Back to work, many still struggle to pick up pieces | Chandigarh News
Amritsar: A year after Covid-19 wreaked havoc on people’s lives, the dust has not settled yet. Factories have closed and people have lost their jobs en masse. Most affected were migrant workers, who had no savings to fall back on.
One of them was Saroj Kumari, who had no idea how to feed her children after her husband received the pink slip. The family decided to return to their homeland, Usmanpur near Ayodhya in Uttar Pradesh (UP), but struggled to make ends meet. Eventually, they decided to return to Amritsar.
“The coronavirus pandemic didn’t scare us as much as losing our jobs because we didn’t have any savings or anything to feed the family. We had never borrowed food, but now we had to queue for a free ration. Life has become miserable, ”said Saroj, who returned to Amritsar with her husband Jugi Lal in December.
As they had lived in the Putlighar region of Amritsar for over a decade and a half with their three children, they hoped that a new start would be easier here. Even though things haven’t changed much, they say they are stronger than before.
“The Covid-19 situation is almost the same as last year, the only difference is that we did not panic. We do not even plan to return to our homeland. We will live and die here, ”she said. She said the family received money from the UP government, but it was not enough for them to move on.
Raju Singh, a worker in the hosiery industry, faced a similar situation. He had lived in Amritsar for over a decade and had returned to his home village of Bharai Khurd in the UP. “On March 22, the factory closed and I was unemployed. I had nowhere to go and didn’t know how to send money home, so I also decided to go to my village.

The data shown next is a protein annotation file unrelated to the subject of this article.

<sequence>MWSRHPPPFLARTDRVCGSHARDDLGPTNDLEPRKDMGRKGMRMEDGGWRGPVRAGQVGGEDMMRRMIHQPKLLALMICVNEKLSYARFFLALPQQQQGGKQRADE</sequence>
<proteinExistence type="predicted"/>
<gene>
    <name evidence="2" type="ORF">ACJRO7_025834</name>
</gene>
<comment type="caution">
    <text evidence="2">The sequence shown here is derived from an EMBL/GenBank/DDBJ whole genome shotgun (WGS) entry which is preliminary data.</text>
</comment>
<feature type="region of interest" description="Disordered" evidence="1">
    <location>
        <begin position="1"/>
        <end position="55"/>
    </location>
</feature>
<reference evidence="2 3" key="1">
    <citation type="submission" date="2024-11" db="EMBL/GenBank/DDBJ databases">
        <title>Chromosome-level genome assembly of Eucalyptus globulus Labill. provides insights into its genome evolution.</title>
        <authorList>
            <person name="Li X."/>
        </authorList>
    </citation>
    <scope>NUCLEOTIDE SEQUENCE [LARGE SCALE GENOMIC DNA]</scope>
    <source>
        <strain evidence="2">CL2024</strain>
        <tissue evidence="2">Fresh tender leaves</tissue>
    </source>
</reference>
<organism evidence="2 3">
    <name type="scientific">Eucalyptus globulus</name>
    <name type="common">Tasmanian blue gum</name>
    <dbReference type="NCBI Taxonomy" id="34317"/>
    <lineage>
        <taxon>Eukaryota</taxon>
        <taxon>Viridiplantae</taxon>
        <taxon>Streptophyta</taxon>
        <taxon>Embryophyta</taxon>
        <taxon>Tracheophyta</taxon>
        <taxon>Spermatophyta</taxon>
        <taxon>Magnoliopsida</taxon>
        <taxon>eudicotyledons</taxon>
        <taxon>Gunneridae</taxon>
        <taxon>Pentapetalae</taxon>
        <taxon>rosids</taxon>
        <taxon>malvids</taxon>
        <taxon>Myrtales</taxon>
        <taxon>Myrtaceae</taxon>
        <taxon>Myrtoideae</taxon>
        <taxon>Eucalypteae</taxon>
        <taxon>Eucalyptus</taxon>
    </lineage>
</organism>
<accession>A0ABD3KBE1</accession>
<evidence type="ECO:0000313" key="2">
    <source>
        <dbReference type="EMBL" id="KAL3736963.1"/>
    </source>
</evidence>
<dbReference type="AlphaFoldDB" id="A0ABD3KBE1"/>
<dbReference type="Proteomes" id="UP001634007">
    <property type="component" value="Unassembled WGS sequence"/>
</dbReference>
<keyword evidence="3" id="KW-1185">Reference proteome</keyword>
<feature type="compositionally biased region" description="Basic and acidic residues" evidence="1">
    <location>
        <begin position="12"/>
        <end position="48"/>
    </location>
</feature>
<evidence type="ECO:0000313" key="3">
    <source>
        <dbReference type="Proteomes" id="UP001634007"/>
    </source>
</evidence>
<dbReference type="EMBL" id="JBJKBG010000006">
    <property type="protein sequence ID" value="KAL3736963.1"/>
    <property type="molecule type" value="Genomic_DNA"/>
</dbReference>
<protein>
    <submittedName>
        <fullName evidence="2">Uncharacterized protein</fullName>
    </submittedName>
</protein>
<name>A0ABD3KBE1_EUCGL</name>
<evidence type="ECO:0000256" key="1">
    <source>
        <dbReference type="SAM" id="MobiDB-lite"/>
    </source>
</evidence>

Rejecting the UP government’s allegations of expanding financial aid and providing jobs to migrants returning to their countries of origin, Raju said, “I did not get any financial aid or jobs. After waiting a few months, I returned to Amritsar earlier this year, but the work scenario had changed here as well. Against a fixed salary, the owner of the factory hired him under contract. “Before, I earned around Rs 15,000. Now, I barely earn Rs 10,000. Covid-19 has changed my life,” he said. UP Secretary General Kalyan Parishad Rambhawan Goswami said those who returned had urgent commitments. “Only 30% to 35% of migrants who returned to their country of origin returned,” he said, adding that those who returned had financial constraints here or had children in high school, etc. factories, many had taken out loans. Those who have children in the upper classes have come back, ”he said.
Goswami said the UP government paid 1,000 rupees per person for three months in addition to giving a ration of 5 kg per person for six months. He also claimed that the UP government provided them with work under MGNREGA as well as loans on concessional terms.